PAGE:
PARIS — U.S. Defense Secretary Jim Mattis said Tuesday that the U.S. will not reduce its support for the French-led military operations against insurgents in Mali.
"We have no intention of cutting back one bit on that support," said Mattis.
Speaking alongside Mattis at a press conference in Paris, French Defense Minister Florence Parly said the Pentagon chief reassured her that any changes in U.S. operations or forces in Africa would not affect support provided to France.
The Pentagon has been re-evaluating its troop presence and operations in Africa after the ambush in Niger last year that killed four U.S. soldiers and four of their Niger counterparts. French forces were part of the rescue force that went to the aid of U.S. forces after the Niger attack.
Changes are coming for special ops troops deploying to Africa in the aftermath of the deadly Niger ambush
Defense Secretary Jim Mattis is looking at changing how U.S. special operations forces are prepared for missions in Africa after an October ambush by extremists in Niger revealed training shortfalls for troops headed into conflict zones.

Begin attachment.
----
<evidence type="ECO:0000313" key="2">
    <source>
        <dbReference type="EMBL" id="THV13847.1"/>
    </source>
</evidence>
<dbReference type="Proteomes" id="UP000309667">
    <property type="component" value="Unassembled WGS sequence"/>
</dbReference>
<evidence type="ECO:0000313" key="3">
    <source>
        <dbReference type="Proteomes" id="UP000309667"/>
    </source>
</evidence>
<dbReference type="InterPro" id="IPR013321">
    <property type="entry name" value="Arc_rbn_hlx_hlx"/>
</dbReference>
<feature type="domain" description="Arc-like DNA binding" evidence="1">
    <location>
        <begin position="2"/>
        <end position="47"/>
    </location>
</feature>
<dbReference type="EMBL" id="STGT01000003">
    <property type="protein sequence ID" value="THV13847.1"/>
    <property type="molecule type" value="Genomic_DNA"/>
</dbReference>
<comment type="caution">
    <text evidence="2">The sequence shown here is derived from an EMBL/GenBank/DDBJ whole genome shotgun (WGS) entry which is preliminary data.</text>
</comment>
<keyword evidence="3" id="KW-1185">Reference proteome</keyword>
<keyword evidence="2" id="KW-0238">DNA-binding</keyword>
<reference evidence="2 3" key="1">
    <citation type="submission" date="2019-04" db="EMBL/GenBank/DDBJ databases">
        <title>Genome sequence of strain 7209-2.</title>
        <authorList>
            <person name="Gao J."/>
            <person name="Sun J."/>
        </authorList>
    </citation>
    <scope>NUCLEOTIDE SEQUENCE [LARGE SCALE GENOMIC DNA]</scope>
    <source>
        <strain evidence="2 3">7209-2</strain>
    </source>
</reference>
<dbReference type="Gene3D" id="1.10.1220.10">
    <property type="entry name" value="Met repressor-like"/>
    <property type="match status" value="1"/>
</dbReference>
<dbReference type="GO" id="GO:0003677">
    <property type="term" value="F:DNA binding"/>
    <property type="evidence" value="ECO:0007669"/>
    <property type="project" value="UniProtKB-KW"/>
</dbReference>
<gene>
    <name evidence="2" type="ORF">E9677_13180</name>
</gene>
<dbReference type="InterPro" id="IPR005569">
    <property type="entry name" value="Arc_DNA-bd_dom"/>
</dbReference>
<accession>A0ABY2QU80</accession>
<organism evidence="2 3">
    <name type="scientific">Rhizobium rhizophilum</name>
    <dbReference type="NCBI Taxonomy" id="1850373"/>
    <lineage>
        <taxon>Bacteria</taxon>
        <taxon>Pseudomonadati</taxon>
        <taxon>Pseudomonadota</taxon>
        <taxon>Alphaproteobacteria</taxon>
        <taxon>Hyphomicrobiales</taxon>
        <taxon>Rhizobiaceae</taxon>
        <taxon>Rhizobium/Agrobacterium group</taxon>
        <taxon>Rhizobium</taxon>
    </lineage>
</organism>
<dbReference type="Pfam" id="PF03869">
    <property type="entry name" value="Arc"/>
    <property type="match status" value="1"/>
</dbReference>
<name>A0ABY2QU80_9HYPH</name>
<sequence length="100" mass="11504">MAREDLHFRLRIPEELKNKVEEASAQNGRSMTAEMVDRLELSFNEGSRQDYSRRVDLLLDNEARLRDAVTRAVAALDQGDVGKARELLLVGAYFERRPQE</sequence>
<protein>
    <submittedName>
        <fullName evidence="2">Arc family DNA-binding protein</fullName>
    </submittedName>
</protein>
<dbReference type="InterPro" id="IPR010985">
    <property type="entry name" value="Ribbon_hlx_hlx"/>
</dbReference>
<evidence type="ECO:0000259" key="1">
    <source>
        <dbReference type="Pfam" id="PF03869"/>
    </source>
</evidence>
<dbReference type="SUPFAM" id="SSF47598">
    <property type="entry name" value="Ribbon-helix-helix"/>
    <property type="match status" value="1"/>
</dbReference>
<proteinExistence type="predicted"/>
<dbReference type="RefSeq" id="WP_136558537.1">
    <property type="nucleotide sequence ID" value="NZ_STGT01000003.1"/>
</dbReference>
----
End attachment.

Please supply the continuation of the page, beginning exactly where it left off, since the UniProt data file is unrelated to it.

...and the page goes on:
French leaders have previously suggested they'd like to see continued or additional American support in Africa, where militant groups continue to wage attacks.
Extremist groups linked to al-Qaida and the Islamic State organization are active in Mali, targeting Malian and French troops and other high-profile targets including the headquarters of a new regional counterterror force.
The U.S. and other western nations provide funding and support for a regional counterterror force, the G5 Sahel, which includes forces from Niger, Mali, Burkina Faso, Chad and Mauritania.
In addition, the U.S. in the latest budget has provided $46 million for French-led military operations in the region. U.S. forces also provide intelligence, surveillance, refueling and transport assistance for the French troops in the Sahel.
Mattis is in Paris for meetings with top leaders, and is heading to Brussels for a meeting of defense ministers on Wednesday.